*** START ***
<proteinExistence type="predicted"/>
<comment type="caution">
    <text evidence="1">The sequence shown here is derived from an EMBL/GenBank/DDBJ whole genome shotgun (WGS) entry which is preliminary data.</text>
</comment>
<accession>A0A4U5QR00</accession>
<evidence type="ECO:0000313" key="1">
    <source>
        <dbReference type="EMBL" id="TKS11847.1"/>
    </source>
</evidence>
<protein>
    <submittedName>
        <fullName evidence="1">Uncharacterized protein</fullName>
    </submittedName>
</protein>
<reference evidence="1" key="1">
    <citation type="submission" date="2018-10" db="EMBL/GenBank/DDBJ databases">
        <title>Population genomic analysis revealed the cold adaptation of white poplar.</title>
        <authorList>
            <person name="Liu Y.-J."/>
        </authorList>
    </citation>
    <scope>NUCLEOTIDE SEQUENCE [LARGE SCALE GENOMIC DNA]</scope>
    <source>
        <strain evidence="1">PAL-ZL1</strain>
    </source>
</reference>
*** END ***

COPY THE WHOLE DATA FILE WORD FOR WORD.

<proteinExistence type="predicted"/>
<comment type="caution">
    <text evidence="1">The sequence shown here is derived from an EMBL/GenBank/DDBJ whole genome shotgun (WGS) entry which is preliminary data.</text>
</comment>
<accession>A0A4U5QR00</accession>
<evidence type="ECO:0000313" key="1">
    <source>
        <dbReference type="EMBL" id="TKS11847.1"/>
    </source>
</evidence>
<protein>
    <submittedName>
        <fullName evidence="1">Uncharacterized protein</fullName>
    </submittedName>
</protein>
<reference evidence="1" key="1">
    <citation type="submission" date="2018-10" db="EMBL/GenBank/DDBJ databases">
        <title>Population genomic analysis revealed the cold adaptation of white poplar.</title>
        <authorList>
            <person name="Liu Y.-J."/>
        </authorList>
    </citation>
    <scope>NUCLEOTIDE SEQUENCE [LARGE SCALE GENOMIC DNA]</scope>
    <source>
        <strain evidence="1">PAL-ZL1</strain>
    </source>
</reference>